Compare California and Italy.  Both have severely overspent their limited tax-based income on pensions, social services and other constituent-friendly programs.  Both face a reckoning.  Neither can reasonably expect a bailout.  Both are actively seeking new tax revenue sources.  California experimented in the 1990’s with extra top bracket to its state income tax, but reversed course based on anecdotal evidence that the targeted earners were fleeing the state to friendlier tax environments.  Italy has briefly flirted with a similar tax increase but has balked because of a similar belief that high earners would leave the country.  Actual personal behavior is complicated because other factors affect net personal incomes and constrain movement.  But businesses are notoriously sensitive to tax changes that affect net returns, especially those enterprises with high volume and low per unit profit margins.  Over time, entire populations do relocate themselves to increase net income.

This is one of several ways that free movement constrains sovereign behavior. Short of reinstituting slavery or serfdom, all sovereigns in the modern world face the same four elemental problems: (1) people who are unable to retain their earnings eventually vote with their feet; (2) expropriating their left-behind assets virtually guarantees they will not return as long as a hungry sovereign waits for them; (3) government puppet institutions, whether nominally “private” or overtly public, do not often fare well in a competitive environment; (4) the world economy has generated a very competitive environment.  Among the many lessons of the four enumerated problems that have not yet been absorbed by the first world governments are these: (a) the fruits of constructive freedom cannot forever be bottled or contained; (b) undisciplined parasites eventually bleed out the host.

Of course, investments do not follow exactly the same escape patterns as some portable taxpayers have – especially when investors find themselves trapped by political exploitation in mid-enterprise.  A key difference is that investments, especially startup investments, can adjust their positions in time as well as in space.  Location, location, location is part of the picture to be sure.  Stable, Western-style democracies with mature legal, banking and financial systems are greatly preferred locations by investors, and other factors like proximity to customers, talent, affordable work forces and shipping are strong location considerations as well.  But timing is almost everything where investment decisions are finally made.

At the present time there are trillions of private investment dollars (actual and equivalent, domestic and foreign) that remain effectively parked (think of grounded aircraft in bad weather), quite possibly more than the current US administration has caused the federal government to borrow over the last three years.

If is as if we are witnessing an Atlas Shrugged style capital strike.  But no conspiracy was needed.  The operators of aircraft and ships don’t need to hatch a conspiracy to sit out a storm, nor do capitalists need to form a cabal to hold back taking investment risks when profit-making conditions have been rendered unfavorable by political interference in the marketplace.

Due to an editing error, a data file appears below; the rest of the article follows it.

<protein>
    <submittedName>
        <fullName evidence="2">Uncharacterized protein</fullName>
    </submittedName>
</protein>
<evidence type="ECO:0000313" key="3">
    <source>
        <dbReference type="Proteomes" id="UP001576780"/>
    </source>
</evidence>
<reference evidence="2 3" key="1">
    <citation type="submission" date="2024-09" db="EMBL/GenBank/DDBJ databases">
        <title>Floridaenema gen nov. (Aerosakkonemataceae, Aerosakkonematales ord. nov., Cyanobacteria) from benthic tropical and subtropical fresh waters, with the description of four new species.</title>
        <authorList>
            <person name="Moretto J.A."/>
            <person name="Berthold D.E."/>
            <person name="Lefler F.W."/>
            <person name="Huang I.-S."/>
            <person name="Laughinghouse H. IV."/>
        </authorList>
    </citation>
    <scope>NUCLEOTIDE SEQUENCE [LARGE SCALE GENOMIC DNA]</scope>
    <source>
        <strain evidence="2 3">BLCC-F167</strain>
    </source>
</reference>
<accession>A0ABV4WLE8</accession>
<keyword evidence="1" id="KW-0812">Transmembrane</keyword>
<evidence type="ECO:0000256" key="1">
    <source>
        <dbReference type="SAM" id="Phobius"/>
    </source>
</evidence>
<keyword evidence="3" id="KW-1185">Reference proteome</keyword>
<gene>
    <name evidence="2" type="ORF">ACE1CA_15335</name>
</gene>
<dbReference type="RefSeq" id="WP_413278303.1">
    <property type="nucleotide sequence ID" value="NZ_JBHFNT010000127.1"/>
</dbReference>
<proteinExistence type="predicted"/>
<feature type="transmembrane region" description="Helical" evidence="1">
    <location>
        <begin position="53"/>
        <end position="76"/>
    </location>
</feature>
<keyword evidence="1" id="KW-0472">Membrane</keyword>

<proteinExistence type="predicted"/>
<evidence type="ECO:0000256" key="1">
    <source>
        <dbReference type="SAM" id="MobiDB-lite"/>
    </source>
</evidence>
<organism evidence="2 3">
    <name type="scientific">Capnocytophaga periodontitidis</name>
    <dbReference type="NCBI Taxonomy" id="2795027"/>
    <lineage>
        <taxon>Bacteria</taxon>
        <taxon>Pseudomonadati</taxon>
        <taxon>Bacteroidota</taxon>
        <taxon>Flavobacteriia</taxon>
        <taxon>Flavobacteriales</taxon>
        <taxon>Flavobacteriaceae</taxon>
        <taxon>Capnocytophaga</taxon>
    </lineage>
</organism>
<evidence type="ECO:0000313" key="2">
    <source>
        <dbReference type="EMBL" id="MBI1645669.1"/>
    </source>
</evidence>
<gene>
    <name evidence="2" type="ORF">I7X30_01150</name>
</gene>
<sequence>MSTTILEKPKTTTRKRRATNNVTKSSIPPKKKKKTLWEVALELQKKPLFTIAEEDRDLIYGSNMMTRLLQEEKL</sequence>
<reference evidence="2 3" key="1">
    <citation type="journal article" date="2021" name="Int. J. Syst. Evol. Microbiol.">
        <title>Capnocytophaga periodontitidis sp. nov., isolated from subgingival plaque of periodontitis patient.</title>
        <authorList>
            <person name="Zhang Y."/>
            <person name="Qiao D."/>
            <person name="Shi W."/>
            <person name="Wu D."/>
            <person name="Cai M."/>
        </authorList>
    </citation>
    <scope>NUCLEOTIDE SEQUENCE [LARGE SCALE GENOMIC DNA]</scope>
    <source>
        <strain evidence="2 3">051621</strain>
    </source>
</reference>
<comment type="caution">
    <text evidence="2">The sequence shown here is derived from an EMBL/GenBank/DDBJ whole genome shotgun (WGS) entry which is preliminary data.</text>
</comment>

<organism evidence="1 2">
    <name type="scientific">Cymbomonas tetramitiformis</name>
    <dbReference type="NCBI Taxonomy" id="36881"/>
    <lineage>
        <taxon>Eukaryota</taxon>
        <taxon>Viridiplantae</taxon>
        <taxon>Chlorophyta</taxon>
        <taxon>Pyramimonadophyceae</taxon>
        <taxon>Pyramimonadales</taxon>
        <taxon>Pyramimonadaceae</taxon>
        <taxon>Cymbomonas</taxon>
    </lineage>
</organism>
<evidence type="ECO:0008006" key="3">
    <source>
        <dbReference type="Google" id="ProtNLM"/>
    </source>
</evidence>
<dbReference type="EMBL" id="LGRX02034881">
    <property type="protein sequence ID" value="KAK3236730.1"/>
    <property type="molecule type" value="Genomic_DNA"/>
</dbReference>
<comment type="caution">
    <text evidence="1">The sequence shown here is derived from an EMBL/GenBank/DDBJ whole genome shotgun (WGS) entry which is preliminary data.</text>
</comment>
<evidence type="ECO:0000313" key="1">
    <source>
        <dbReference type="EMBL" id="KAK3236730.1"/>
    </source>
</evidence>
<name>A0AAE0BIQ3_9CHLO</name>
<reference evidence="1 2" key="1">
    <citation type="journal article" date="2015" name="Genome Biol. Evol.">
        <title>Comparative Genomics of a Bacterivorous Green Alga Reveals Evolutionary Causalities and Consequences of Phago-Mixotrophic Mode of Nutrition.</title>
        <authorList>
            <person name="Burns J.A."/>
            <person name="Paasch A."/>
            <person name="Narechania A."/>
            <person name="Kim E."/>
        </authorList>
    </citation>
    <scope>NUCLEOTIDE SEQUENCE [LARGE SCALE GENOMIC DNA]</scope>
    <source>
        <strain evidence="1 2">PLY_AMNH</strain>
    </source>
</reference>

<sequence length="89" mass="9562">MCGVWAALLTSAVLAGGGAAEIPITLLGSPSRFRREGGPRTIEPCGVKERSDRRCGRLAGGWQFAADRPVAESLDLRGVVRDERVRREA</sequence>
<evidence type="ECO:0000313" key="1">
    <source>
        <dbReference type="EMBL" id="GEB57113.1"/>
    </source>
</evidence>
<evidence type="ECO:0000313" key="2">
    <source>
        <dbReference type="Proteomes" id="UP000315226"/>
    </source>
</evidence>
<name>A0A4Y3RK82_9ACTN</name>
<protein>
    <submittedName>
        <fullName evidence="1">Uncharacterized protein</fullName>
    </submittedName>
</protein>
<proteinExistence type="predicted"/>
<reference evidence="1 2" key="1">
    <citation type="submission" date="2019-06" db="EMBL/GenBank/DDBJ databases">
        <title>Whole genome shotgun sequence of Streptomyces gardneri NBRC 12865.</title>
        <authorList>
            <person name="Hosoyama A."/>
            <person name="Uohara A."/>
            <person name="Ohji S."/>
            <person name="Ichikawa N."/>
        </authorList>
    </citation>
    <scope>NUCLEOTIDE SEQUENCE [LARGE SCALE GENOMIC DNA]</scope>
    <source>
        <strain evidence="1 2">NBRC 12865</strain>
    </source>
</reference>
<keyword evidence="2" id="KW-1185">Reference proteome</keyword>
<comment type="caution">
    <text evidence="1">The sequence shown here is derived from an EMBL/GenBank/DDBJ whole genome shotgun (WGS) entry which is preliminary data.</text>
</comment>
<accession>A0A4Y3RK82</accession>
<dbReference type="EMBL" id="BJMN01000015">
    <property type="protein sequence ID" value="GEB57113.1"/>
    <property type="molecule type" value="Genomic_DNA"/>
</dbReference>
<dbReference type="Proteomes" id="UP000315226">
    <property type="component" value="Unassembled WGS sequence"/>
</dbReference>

Granted, not all of the parked trillions are poised to invest in the USA.  But when and if the time is once again is ripe for it, an investment surge will be available turn around the American economy, propel sustainable growth, restore robust employment and repair the depleted government fisc.  That is the good news.  The sobering news is that major changes in the US political, regulatory and investment climate must first take place and be perceived by the larger investment community as sufficiently stable for any such economic turnaround to take hold.  Short term political adjustments produce bubbles.  The US needs something better this time.

The volatile stock markets should not be confused with the parked investment money.  Much of it that money is tied up is real assets like energy and commodity reserves.  Such money is not readily risked, especially when the financial system itself is overleveraged and potentially subject to a further brutal correction.

Last year there was a private meeting in Beijing between an important American entrepreneur and a very important Chinese official.  Both must remain unnamed here[iv].  The American was complaining about business conditions in the US at the time, and mentioned our president by name in that context.  The Chinese official wryly cracked, “How do you like life under communism?”

Even if the current occupant of 1600 Pennsylvania Avenue were to experience a second term, Clintonesque triangulation, an authentic shift-to-the center epiphany, it just will not be quite enough, because our current president’s credibility has been squandered, possibly irrevocably so.

The other good news in all this is that the USA is sitting on massive unexploited energy reserves[v] and has a huge unrealized agricultural production potential.  These are real, not paper assets.

A new team in the White House may or may not succeed in healing a wounded economy in the short term, but there is no realistic way forward without a real change in leadership.  We can kvetch and pontificate about Ms. Rand’s “selfish” philosophy, but her critique of Karl Marx and his latter day disciples was spot on. Creative genius and entrepreneurial risk takers are not propelled by selfless altruism, but the cumulative fruits of their constructive activities have lifted the lives of countless millions of the so-called 99 percent.